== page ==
In keeping with Fantasy Flight’s tendency towards proprietary pieces, the dice used in the Legend of the Five Rings RPG are entirely custom, with custom symbols indicating different outcomes. The Ring dice are d6s and the Skill dice are d12s. Each die has a series of faces containing symbols indicating Success, Explosive Success, Opportunity, or Strife, with many faces having two of these symbols. The player assembles a number of Ring dice equal to their character’s Ring, then a number of Skill dice equal to their Skill. They roll the dice, then select a number of dice equal to their character’s Ring, which they keep.
The symbols on the dice each correspond to their own mechanical effect in the game, with the most straightforward being Successes. A given check still has a TN, but it’s now a threshold of Success symbols on kept dice needed for the check to succeed. Opportunities represent narrative and mechanical adjustments the player can do on behalf of their character, making an attack more deadly or an argument more stressful on a particular opponent.
Explosive Success counts as a Success and allows for an additional die of that type to be rolled and kept. Finally, Strife symbols indicate a growing state of mental and emotional stress on the character, which accumulates over play in a form not unlike a social / mental hit point system. Once a character gains too much Strife, they become Compromised and cannot keep dice with Strife symbols on them. The character can, however, have an emotional outburst (called Unmasking) to lower their Strife with some mechanical penalties and advantages.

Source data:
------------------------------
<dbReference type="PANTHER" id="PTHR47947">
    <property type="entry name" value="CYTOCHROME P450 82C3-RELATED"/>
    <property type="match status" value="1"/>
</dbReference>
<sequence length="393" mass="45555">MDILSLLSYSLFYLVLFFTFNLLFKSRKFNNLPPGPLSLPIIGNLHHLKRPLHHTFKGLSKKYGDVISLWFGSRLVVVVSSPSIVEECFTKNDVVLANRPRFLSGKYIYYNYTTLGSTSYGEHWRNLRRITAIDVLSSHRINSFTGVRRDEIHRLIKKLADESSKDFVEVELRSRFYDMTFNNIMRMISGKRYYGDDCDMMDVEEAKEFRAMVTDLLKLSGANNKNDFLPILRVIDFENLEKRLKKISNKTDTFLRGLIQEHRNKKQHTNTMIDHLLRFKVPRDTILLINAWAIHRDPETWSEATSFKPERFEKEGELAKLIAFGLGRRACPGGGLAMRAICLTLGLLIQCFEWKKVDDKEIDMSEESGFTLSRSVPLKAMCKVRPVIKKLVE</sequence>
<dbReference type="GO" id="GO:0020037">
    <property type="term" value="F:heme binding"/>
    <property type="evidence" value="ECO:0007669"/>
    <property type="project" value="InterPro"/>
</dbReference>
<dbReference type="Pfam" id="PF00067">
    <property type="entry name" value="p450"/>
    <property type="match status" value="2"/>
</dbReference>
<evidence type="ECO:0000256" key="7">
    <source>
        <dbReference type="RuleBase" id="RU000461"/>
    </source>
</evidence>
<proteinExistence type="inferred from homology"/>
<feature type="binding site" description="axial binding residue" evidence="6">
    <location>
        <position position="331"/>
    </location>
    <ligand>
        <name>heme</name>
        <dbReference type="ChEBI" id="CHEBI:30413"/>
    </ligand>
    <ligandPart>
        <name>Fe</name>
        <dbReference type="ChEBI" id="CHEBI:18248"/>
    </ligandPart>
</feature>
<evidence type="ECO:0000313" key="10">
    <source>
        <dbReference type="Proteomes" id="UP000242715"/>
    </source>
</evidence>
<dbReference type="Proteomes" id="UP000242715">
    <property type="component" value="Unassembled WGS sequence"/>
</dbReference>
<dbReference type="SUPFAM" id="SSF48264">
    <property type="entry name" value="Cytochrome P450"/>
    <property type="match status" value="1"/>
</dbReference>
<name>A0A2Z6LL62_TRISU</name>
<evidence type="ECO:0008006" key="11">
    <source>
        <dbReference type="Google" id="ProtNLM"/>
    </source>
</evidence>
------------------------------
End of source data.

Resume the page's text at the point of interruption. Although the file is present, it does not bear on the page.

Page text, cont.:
The inclusion of custom dice was an expected action by Fantasy Flight Games by the general community, and it has been accepted with a sort of weary exasperation. Fantasy Flight Games is a business, after all, and part of a successful business is making money. While nothing is stopping a player from simply collecting a set of blank d6s and d12s and writing their own symbols to correspond to the dice described in the beta or using a chart to compare numerical values against, it’s important to note that FFG did release a dice-rolling app for iPhones and Android devices on the day they released the beta. And while it costs $5, that’s likely several steps less expensive than the physical dice will be if they are priced similarly to the Star Wars Saga or Genesys dice.